Wednesday, December 7, 2011

The Top 10 Doom Patrol Covers

It would have been easy to do a top 25 Doom Patrol cover countdown. Hell, 50. Something like 75% of the covers to Doom Patrol volume 2 aren't just among the best of the 1990s, but could be validly held up as museum quality works of art. Someone could devote an entire blog just to critiquing individual covers in depth. Beyond the avant guard Vertigo material, the DP has inspired some truly remarkable covers for the super-hero genre, and have rarely bothered with outright bad pieces. Trying to sort through it all seems a harrowing proposition, and given my limited exposure to the material between the covers, I don't feel qualified for that level of analysis. For the sake of my sanity and to make a point, I decided to stick to ten of the most eye-catching and best representative images of the team itself, with commentary on why out of all possibilities, I selected these options.

Dishonorable Mentions

Doom Patrol #3 (October, 2004)

Despite his professed love for the team, John Byrne projected lighthearted Silver Age sweetness and Bronze Age hokey melodrama at a team that seemed to be bitter, queer and creepy from its earliest days. This cover represents a complete rejection of anything Vertigo-tinged and the embrace of the appearance of the most blandly off-brand of super-teams. This looks like one of those covers Byrne did for small press operations during the black and white boom, cannily incorporating a lack of interior color into the crumby costume design. I especially dislike Nudge's "edgy" fishnet stockings, Negative Man's gnarly skeleton form and the big dumb grin on Rita's face. At least characters like Grunt and Vortex were comparably awful to prior team additions. Byrne did offer a couple of fun cover spins over his run though, #8 and #13.

Doom Patrol #8 (May, 1988)

What kind of person looks at a team or art of this caliber and says, "mmm, gimme some of that?" Friggin' hideous, and Erik Larsen drew several more like it.

Honorary Mentions

Secret Origins Annual #1 (1987)

I feel bad for slagging on Byrne earlier, as he's a fine artist who in his prime offered several lovely team covers, like 1986's Official Doom Patrol Index #1 and #2. Have you ever seen such well kept graveyards or specters so clearly prepared for hand holding and a few rounds of "Kumbaya?" This is of course exactly the problem, since a "Doom Patrol" should never seem so well adjusted and clean cut.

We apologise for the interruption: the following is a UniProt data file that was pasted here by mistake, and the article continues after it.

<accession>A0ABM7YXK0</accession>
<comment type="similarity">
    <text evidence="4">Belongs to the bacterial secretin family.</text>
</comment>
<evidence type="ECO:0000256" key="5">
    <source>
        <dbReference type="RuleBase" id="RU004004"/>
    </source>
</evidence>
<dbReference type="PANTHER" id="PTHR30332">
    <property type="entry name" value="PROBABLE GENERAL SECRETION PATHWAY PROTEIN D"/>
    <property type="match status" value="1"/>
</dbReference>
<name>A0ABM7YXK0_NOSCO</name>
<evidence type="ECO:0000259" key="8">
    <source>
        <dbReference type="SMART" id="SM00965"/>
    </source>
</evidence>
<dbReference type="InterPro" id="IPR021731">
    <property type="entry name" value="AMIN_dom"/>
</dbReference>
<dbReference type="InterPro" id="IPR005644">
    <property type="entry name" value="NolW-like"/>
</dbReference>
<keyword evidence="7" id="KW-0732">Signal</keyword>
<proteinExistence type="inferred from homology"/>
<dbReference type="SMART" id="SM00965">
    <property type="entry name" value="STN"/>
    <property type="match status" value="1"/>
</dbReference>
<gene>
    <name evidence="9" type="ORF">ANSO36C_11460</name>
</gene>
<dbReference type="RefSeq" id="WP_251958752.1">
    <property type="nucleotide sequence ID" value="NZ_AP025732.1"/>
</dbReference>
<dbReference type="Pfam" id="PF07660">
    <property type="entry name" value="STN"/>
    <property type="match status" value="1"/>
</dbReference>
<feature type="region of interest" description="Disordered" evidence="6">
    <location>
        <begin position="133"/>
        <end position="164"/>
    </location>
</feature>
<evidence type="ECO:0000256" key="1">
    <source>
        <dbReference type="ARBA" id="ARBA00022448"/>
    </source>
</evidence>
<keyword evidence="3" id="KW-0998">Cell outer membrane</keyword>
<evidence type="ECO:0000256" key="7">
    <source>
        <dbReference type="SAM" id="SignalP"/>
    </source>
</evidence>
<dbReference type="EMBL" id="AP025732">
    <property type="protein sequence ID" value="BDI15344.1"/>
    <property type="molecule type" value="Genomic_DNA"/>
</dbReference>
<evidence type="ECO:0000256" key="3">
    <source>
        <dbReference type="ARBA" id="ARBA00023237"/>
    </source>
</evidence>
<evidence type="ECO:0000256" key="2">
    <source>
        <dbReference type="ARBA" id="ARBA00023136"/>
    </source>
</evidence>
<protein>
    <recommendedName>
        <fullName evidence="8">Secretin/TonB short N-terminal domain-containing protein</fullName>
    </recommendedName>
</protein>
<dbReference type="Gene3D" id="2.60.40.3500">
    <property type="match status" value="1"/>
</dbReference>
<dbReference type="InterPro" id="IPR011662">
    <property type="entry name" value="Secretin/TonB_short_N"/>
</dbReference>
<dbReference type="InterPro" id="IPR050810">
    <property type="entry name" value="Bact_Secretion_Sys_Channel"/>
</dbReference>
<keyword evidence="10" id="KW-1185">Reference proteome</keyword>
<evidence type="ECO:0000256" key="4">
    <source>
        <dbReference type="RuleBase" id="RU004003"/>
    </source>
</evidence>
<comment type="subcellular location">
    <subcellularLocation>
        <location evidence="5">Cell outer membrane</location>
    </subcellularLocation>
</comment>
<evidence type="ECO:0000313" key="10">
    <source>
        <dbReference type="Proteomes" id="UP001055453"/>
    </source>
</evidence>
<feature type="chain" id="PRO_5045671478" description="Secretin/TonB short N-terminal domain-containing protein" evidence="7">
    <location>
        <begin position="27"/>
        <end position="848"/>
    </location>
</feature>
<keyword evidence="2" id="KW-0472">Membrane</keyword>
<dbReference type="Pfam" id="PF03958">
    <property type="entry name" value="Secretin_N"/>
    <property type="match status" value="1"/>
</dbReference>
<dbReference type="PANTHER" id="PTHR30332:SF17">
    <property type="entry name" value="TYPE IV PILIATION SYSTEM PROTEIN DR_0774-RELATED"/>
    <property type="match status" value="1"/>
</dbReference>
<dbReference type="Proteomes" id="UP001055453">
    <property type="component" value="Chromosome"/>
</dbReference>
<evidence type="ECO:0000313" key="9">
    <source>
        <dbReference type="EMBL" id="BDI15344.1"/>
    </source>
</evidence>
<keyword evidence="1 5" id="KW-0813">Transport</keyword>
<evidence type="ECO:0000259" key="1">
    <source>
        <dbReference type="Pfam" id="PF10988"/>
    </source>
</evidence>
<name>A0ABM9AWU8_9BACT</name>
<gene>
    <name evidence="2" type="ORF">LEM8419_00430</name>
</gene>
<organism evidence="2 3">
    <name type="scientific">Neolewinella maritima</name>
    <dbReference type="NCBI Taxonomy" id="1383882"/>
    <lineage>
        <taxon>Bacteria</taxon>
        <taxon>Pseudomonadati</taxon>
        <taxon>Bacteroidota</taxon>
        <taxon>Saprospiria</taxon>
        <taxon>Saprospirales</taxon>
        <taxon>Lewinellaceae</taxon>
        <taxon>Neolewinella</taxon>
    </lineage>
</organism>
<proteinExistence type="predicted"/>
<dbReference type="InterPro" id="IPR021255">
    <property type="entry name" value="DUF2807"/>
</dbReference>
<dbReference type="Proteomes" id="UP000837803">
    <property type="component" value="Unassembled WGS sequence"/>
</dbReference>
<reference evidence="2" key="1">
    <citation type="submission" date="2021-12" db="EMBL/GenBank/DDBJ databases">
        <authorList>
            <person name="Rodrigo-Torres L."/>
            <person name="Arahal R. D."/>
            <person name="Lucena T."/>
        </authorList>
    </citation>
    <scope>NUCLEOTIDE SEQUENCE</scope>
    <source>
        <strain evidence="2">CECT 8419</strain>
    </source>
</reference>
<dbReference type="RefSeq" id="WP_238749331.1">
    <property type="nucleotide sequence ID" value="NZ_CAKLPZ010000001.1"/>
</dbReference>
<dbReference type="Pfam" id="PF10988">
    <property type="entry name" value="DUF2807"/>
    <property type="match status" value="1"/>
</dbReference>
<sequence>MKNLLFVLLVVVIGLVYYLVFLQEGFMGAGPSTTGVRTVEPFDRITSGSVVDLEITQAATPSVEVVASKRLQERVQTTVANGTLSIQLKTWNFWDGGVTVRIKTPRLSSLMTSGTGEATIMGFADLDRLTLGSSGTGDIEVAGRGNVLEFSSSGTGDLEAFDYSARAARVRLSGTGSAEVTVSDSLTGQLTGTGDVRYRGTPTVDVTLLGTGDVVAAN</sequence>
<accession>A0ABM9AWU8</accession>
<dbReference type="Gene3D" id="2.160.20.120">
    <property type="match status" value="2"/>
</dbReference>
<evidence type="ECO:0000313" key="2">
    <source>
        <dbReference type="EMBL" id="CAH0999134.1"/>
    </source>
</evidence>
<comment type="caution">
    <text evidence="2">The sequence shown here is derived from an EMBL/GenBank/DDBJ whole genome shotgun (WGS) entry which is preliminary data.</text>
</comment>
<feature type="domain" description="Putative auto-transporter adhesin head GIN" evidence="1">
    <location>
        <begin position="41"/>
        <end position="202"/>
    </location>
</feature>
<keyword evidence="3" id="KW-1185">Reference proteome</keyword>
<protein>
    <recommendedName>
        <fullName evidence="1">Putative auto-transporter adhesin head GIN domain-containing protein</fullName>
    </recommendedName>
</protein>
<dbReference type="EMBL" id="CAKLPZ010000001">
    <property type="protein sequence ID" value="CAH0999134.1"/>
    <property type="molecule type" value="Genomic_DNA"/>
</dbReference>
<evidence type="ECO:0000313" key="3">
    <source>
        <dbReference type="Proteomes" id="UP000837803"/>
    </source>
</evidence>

My Greatest Adventure #80 (June, 1963)

Not their greatest cover, but certainly their first!

Doom Patrol #1 (December, 2001)

Reflecting the new team in Robotman's dome and his dire assessment of the group from jump was novel. The final cover of this volume did a Maguire riff, duplicating the basic image with Robotman confirming the title's predicted doom. The run also did a nice job of recalling the Vertigo years on #3, plus a soft jab at revisionism with #13.

10) The New Teen Titans #13 (November, 1981)

George Perez is one of the most gorgeous, shiniest artists in comic book history. Therefore, he is one of the worst possible fits for the Doom Patrol. Check his slick cover for 1982's DC Special Blue Ribbon Digest #19 and tell me that isn't Anyteam, U.S.A. Perez is swell at soap opera, but the DP are a troubled lot with a disconcerting quality that Perez is too pleasant to convey. However, this was a key issue in returning the DP to readers' minds, and Robotman's dangling body warding off snoopy kids is a previously unseen variation on the DP grim tableau.

9) Doom Patrol #89 (August, 1964)

The debut of the Animal-Vegetable-Mineral Man, the kind of bizarre menace that defined the DP and set the standard for the demented threats to come.

8) Doom Patrol #5 (February, 1988)

Steve Lightle is a favorite cover artist of mine, and the first five issues of this series featured rare interior art by the man. However, the book was clearly intended to treat the team like an X-Men knock-off when DC was already knee deep in the same. Lightle was a perfect choice for the book at a time when he was forced to draw hideously gaudy New Mutants rejects, and even his wraparound cover for the debut issue made a silk purse out of a generic battle scene. I feel the graveyard is where the DP's heart really lies.